On January 10, 2020, the Trump Administration proposed a series of regulatory reforms to streamline compliance with the National Environmental Policy Act (NEPA). For the uninitiated, the purpose of NEPA is to ensure that environmental factors are weighted equally when compared to other factors in the decision making process for so-called major actions undertaken by federal agencies.
From the concerns raised by critics in the environmental community, one might conclude that this is a rushed and nefarious initiative to “gut” environmental reviews. In contrast, critics of the NEPA process point to a vast number of projects from the construction of new roads to approval of pipelines that remain tied up in judicial reviews which often have little to do with the merits of the projects.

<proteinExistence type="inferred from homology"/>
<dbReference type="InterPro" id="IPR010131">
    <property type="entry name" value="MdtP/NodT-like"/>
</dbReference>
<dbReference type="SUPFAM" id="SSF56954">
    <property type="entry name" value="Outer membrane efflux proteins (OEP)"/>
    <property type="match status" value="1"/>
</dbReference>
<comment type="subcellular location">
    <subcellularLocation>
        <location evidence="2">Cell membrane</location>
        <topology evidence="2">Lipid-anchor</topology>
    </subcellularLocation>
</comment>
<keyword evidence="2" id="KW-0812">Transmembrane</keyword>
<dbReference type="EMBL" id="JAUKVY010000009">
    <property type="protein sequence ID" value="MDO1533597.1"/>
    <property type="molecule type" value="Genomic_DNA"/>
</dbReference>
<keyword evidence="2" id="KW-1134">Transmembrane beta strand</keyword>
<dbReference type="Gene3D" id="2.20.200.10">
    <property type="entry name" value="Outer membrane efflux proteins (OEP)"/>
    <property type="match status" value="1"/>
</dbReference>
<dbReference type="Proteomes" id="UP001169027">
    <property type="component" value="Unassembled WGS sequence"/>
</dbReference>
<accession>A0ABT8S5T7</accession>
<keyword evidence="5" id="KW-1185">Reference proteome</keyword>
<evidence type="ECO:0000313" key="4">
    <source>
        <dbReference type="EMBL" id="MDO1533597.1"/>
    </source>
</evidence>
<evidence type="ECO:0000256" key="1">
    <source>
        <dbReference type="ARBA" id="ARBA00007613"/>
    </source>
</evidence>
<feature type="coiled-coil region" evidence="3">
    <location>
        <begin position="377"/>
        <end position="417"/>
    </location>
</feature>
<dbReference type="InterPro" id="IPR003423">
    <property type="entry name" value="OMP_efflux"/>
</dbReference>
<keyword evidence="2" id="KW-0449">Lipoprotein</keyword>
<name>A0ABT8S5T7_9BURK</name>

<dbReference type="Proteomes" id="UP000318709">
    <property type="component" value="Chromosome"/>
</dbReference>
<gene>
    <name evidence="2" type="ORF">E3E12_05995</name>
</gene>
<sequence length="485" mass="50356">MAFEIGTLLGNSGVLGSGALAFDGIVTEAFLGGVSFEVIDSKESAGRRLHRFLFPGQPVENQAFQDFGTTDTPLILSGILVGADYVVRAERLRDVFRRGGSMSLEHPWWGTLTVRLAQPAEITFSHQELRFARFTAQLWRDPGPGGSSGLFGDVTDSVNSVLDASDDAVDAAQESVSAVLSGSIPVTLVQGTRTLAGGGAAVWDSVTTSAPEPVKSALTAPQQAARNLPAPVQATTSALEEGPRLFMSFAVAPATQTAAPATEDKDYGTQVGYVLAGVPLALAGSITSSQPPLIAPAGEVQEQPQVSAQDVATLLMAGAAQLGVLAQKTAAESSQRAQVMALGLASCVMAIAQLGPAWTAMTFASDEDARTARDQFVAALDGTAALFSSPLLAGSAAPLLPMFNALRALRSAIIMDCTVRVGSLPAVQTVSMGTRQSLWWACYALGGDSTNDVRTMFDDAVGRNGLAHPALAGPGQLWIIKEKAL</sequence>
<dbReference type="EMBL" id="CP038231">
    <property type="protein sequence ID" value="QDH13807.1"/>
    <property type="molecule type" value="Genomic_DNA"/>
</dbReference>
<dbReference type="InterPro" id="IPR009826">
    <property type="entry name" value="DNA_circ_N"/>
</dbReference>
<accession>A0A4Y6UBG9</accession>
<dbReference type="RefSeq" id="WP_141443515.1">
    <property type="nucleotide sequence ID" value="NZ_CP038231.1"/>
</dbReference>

If you need a reminder that concerns over the NEPA process has been with us for some time, we refer you to “EIS’s vs. the Real World,” published in the Public Interest by Professor Gene Bardach and EPRINC’s Lucian Pugliaresi back in 1977. EIS writers at the time, the authors point out that the Bureau of Land Management’s agreement to prepare 212 EIS’s in connection with capital investments in rangelands cost in excess of $100 million (ten times the annual budget for the investments themselves during an average year in the early 1970’s). You can find their article here.